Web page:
“Not only that,” he adds, “I have a good spiritual practice, and a support system on the road as well as at home to keep myself grounded. I read and journal every day as we travel. I’m more of an introverted type of guy. I find peace and solace in budgeting my energy.”

The Alvin Ailey American Dance Theater presents an evening of dance that includes the world premiere of “Ounce of Faith,” by Darrell Grand Moultrie, and two of the company’s repertory standards: Jessica Lang’s “EN” and Ailey’s most famous ballet, “Revelations.” It takes place at 8 p.m., Wednesday, March 25, at the McCallum Theatre, 73000 Fred Waring Drive, in Palm Desert. Tickets are $70 to $120. For tickets and more information, call 760-340-2787, or visit www.mccallumtheatre.com.

Published in Theater and Dance

It’s March in the Coachella Valley—but the weather isn’t the only thing getting hotter. Check out some of the fiery entertainment coming to us this month.

The McCallum Theatre’s March schedule is packed. From Wednesday, March 4, through Sunday, March 8, you can catch Pink Martini, featuring singers China Forbes and Storm Large. The group's diverse catalog crosses multiple music genres—and there’s a reason why Pink Martini is one of the most popular acts ever to come to the McCallum. Tickets are $58 to $98. From Friday, March 13, through Sunday, March 15, witness Chicago The Musical. The longest-running Broadway musical ever is coming to Palm Desert for five performances only! Tickets are $65 to $125. At 8 p.m., Wednesday, March 18, all the way from the East Coast, it’s the New York Philharmonic String Quartet! Four musicians from the famous orchestra are coming to town for an evening of musical expertise. Tickets are $25 to $65. At 8 p.m., Friday, March 27, vocalist Steve Tyrell will take the McCallum stage. With a Grammy under his belt, and a catalog filled with new takes on classic songs, Tyrell should offer a night of vocal greatness. Tickets are $40 to $80. McCallum Theatre, 73000 Fred Waring Drive, Palm Desert; 760-340-2787; www.mccallumtheatre.com.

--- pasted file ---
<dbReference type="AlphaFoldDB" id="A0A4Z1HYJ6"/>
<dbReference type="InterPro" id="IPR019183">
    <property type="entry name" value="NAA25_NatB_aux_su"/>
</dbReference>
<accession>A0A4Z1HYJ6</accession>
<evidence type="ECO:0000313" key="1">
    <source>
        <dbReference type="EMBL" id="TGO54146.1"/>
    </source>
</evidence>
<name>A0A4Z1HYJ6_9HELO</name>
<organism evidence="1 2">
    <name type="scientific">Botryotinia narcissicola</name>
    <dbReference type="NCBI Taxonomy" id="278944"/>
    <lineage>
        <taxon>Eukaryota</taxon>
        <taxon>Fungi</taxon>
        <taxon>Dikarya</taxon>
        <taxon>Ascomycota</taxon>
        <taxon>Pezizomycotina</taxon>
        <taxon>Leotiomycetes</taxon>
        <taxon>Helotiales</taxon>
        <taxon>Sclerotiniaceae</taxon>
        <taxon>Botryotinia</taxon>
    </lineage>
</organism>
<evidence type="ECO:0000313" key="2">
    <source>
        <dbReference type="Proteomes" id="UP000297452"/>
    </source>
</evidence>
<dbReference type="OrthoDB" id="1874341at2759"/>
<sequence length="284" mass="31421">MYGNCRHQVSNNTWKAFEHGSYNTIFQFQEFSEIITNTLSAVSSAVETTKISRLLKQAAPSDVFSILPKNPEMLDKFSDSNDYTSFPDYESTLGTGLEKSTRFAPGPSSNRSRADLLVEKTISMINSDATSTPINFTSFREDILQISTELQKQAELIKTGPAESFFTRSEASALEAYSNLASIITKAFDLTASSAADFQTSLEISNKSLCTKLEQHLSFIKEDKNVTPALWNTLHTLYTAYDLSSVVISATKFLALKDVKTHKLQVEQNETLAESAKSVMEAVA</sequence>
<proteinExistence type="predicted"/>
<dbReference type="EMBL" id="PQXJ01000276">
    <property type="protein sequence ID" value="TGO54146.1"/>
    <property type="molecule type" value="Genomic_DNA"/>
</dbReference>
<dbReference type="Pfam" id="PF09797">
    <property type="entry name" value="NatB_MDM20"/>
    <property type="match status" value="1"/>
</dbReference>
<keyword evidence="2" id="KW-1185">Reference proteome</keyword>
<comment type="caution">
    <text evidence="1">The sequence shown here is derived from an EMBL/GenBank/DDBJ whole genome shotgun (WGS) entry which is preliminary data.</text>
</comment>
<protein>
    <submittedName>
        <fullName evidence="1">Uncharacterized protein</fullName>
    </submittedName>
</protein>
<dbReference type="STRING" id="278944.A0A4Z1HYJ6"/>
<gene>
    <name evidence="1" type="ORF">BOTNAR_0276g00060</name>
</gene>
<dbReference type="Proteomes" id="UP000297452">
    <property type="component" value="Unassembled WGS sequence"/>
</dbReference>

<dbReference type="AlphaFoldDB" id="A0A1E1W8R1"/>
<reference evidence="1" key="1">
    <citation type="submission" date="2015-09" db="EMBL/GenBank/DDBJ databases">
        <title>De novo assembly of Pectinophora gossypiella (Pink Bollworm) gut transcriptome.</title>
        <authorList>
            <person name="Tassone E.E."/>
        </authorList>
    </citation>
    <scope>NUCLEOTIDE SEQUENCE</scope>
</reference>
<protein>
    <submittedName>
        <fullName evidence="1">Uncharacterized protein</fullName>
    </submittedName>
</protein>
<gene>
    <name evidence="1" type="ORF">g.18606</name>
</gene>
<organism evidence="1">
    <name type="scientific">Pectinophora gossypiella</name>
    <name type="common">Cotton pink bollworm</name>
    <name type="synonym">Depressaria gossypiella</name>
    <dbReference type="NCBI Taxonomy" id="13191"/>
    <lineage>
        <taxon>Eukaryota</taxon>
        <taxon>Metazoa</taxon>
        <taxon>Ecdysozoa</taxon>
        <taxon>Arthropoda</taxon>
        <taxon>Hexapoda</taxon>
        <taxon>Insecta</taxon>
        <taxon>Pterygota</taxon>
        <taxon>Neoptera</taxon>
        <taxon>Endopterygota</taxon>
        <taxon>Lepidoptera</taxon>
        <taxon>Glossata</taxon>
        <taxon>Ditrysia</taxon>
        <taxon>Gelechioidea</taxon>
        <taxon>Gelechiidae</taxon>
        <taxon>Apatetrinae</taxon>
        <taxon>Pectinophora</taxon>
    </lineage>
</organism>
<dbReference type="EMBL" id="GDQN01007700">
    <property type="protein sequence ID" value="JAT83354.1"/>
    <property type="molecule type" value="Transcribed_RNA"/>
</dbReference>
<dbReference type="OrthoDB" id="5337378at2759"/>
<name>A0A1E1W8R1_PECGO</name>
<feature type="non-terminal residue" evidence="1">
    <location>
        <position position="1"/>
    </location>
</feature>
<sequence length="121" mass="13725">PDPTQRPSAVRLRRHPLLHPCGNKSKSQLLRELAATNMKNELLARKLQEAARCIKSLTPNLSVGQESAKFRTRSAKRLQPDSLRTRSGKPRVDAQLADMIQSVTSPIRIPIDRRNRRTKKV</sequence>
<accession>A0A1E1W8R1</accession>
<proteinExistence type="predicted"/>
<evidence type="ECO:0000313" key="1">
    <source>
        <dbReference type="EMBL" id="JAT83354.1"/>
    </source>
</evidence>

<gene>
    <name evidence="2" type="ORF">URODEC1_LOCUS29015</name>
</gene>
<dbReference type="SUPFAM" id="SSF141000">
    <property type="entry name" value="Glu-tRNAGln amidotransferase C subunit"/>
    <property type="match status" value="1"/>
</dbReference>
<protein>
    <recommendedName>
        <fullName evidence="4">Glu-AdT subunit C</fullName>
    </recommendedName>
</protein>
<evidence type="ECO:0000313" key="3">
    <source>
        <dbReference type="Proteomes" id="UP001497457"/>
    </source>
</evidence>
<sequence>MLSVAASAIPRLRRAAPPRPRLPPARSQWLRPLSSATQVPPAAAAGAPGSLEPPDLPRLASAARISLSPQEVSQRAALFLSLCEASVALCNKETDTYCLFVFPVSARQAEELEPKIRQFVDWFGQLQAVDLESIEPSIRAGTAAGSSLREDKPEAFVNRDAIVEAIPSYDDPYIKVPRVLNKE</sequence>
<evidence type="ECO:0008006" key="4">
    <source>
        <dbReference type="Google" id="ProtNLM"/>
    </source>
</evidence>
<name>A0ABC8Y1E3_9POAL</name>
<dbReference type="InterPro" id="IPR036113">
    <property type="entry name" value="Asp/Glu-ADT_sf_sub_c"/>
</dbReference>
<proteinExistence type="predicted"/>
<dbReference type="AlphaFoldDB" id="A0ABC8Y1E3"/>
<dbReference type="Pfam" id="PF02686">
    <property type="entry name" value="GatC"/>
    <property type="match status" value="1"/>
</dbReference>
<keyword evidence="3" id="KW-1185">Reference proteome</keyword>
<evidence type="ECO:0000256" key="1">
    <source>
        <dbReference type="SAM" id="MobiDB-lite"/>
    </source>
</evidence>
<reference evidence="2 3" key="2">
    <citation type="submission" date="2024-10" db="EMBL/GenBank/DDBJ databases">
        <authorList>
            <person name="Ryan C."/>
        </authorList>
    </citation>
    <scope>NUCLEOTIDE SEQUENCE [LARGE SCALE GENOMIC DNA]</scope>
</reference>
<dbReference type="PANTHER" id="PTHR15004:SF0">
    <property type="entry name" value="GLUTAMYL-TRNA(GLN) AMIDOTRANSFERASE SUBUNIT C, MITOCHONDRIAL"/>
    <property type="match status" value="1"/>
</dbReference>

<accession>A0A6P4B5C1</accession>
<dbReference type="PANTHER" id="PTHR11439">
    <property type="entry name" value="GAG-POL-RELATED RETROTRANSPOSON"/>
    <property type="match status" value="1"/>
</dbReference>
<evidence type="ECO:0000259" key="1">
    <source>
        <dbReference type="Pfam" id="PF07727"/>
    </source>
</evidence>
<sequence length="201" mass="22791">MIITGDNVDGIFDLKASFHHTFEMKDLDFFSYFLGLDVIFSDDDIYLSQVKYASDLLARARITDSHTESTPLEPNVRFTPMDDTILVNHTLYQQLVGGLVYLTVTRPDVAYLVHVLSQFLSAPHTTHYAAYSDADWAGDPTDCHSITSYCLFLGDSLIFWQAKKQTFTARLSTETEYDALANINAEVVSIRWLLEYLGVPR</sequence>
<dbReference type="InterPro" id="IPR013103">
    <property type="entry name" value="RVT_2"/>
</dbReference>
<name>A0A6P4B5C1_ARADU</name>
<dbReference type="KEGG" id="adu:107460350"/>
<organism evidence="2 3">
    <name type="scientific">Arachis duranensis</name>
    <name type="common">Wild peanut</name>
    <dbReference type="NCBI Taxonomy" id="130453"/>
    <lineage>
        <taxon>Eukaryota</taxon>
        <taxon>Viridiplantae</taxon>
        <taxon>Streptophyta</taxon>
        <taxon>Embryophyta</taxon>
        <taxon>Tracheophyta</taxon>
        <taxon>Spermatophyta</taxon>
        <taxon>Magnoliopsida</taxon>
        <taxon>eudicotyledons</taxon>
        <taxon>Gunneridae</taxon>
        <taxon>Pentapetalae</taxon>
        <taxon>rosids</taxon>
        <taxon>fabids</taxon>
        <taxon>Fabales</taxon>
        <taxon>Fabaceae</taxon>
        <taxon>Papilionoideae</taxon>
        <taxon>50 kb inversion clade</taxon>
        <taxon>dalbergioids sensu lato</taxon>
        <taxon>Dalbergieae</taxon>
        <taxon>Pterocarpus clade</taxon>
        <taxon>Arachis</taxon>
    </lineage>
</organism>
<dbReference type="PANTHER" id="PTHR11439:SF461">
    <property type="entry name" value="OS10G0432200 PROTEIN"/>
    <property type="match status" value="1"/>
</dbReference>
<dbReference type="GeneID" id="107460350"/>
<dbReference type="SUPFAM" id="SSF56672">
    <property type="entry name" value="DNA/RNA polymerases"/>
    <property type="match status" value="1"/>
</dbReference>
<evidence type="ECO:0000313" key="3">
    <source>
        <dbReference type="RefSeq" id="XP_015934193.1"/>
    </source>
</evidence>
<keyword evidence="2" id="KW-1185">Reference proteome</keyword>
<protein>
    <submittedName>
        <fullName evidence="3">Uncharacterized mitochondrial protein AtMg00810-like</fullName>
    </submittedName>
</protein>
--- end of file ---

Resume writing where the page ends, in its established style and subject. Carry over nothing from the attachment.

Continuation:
Fantasy Springs is featuring a diverse lineup that has something to please pretty much anyone. At 8 p.m., Friday, March 6, renowned comedian and ventriloquist Terry Fator returns to Indio. He won hearts on his victorious season of America’s Got Talent, and continues to make audiences laugh at his Las Vegas residencies. Tickets are $39 to $79. At 8 p.m., Saturday, March 14, Latin superstar Pitbull will grace the stage. Go dance the night away to Grammy-winning radio hits from Mr. Worldwide. Dale! Tickets are $79 to $169. At 8 p.m., Saturday, March 21, Daryl Hall and John Oates return. They’re the No. 1-selling music duo in history, and are behind some of your favorite hits, like “Maneater.” Tickets are $79 to $169. At 8 p.m., Friday, March 27, Chaka Khan will be in the house—and 1980s R&B never sounded so good! Tickets are $49 to $89. Fantasy Springs Resort Casino, 84245 Indio Springs Parkway, Indio; 760-342-5000; www.fantasyspringsresort.com.